Modern Russian Cinematography
October 15, 2021
We are accustomed to treating Russian cinema as something absolutely insipid, banal and feigned. All plots are built around unrealistic characters "from the people" or heroes who promote great of Russian world.

For a long time, Russian cinema caused only laughter and echoes of the Soviet communist past in the world community, but the Russian new wave has not been like that anymore.
Over the past few years, there has been a huge revolution in the minds of not only filmmakers, but also in the minds of the audience themselves.

The screens show the non-ideal truth of life, doomer's topics and the acting which more and more often makes you empathize and sympathize. Russian filmmakers turned the game upside down and approached the artistic presentation. Just one fact of how much Russian filmmakers have collected at the Venice Festival this year.

And if you do not believe that there is something good in Russian cinema, then we advise you to get to know better a new wave.
Petrov's Flu by Kirill Serebrennikov — premiered
A day in the life of a comic book artist and his family in post-Soviet Russia. While suffering from the flu, Petrov is carried by his friend Igor on a long walk, drifting in and out of fantasy and reality.
Unclenching the Fists by Kira Kovalenko - soon
In a former mining town in North Ossetia, a young woman struggles to escape the stifling hold of the family she loves as much as she rejects.
Captain Volkonogov escaped by Natasha Merkulova, Alexey Chupov – soon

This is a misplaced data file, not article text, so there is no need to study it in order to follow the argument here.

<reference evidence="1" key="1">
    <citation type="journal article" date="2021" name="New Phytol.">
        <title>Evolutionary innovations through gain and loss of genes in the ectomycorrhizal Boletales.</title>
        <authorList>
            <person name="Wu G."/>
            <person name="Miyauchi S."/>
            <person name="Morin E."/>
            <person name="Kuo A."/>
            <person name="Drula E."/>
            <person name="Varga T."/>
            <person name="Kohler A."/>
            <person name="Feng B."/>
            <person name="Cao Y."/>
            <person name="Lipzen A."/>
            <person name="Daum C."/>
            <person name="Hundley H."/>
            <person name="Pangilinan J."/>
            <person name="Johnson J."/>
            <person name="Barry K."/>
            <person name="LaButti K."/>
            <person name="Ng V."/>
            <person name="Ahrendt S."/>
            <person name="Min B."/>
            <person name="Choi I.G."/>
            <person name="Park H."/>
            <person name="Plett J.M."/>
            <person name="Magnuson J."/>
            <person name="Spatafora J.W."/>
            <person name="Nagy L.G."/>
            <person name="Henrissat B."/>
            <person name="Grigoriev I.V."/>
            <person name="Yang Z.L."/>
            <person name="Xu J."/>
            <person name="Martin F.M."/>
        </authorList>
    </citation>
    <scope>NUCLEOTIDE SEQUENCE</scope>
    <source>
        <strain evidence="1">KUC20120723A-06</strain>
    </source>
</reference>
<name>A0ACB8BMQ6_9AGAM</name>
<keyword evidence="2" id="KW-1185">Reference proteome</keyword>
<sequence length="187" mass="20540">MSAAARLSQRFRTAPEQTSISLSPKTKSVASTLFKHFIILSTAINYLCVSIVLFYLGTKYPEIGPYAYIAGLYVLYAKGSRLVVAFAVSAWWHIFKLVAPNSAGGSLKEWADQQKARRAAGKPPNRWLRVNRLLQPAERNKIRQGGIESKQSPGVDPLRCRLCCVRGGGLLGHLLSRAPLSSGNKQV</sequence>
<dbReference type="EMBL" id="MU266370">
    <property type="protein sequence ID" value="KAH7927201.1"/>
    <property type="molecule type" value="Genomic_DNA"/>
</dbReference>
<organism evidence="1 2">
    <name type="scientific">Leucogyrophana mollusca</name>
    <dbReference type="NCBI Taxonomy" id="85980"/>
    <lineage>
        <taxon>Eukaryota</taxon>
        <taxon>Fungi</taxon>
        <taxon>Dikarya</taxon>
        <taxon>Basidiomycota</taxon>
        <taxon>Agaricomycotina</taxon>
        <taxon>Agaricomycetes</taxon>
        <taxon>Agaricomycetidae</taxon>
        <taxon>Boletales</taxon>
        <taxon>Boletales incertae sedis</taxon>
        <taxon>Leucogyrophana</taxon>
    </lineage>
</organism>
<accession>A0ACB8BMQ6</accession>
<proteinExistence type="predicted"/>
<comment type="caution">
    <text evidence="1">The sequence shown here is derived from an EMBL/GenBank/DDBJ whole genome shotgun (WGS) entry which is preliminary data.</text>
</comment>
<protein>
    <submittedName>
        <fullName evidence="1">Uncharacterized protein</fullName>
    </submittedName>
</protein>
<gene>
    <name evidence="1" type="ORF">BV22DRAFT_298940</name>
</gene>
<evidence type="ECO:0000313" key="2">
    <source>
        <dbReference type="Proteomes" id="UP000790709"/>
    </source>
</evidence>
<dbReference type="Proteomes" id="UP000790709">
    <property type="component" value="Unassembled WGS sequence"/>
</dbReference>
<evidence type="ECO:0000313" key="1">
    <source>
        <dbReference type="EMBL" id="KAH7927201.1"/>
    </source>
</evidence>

Captain Fyodor Volkonogov, a well-respected and obedient USSR law enforcer, witnesses his peers being suspiciously questioned. Sensing his turn is approaching, he escapes and is soon on the run, hunted by his former colleagues. Vulnerable and hopeless, Fyodor comes to realize what he had been part of.
Mama, I'm home by Vladimir Bitokov – soon
Together with her daughter, Tonya is eagerly awaiting the return of her only son, who is said that has been killed in action but Tonya refuses that there's a mistake and believes that her son is still alive.
Nuuccha by Vladimir Munkuev – soon
An impoverished Yakut couple have just buried their newborn child and they are now preparing for the harsh winter ahead. When the local governor instructs them to take in a Russian political prisoner, they have no choice but to comply. The foreigner's presence, however, encroaches upon their lives more than they had anticipated…
Gerda by Natalya Kudryashova – premiered
Lera is a sociology student at a small-town university. Her mother is a sleepwalker who believes in miracles, and her father just left the family for another woman. Lera has no idea how to make her life better. And one more thing: a spirit keeps visiting her dreams at night. And the harder Lera's life gets, the more often she has these dreams. That is, until the spirit steps into the world of the living.
Masha by Anastasiya Palchikova – premiered
13-year-old Masha grows in the 90s in Russia between the boxing ring and the street. Her friends occasionally kill and rob people. The whole town hates and fears them, but for Masha they are the best people in the world who love and protect her.

One day, Masha finds out who her friends really are and what they have done to her life and family. Having matured, she leaves her small hometown for Moscow, trying to break away from the past. But it overtakes her and brings her back to the place where her childhood passed away.
Author: Arina Bokach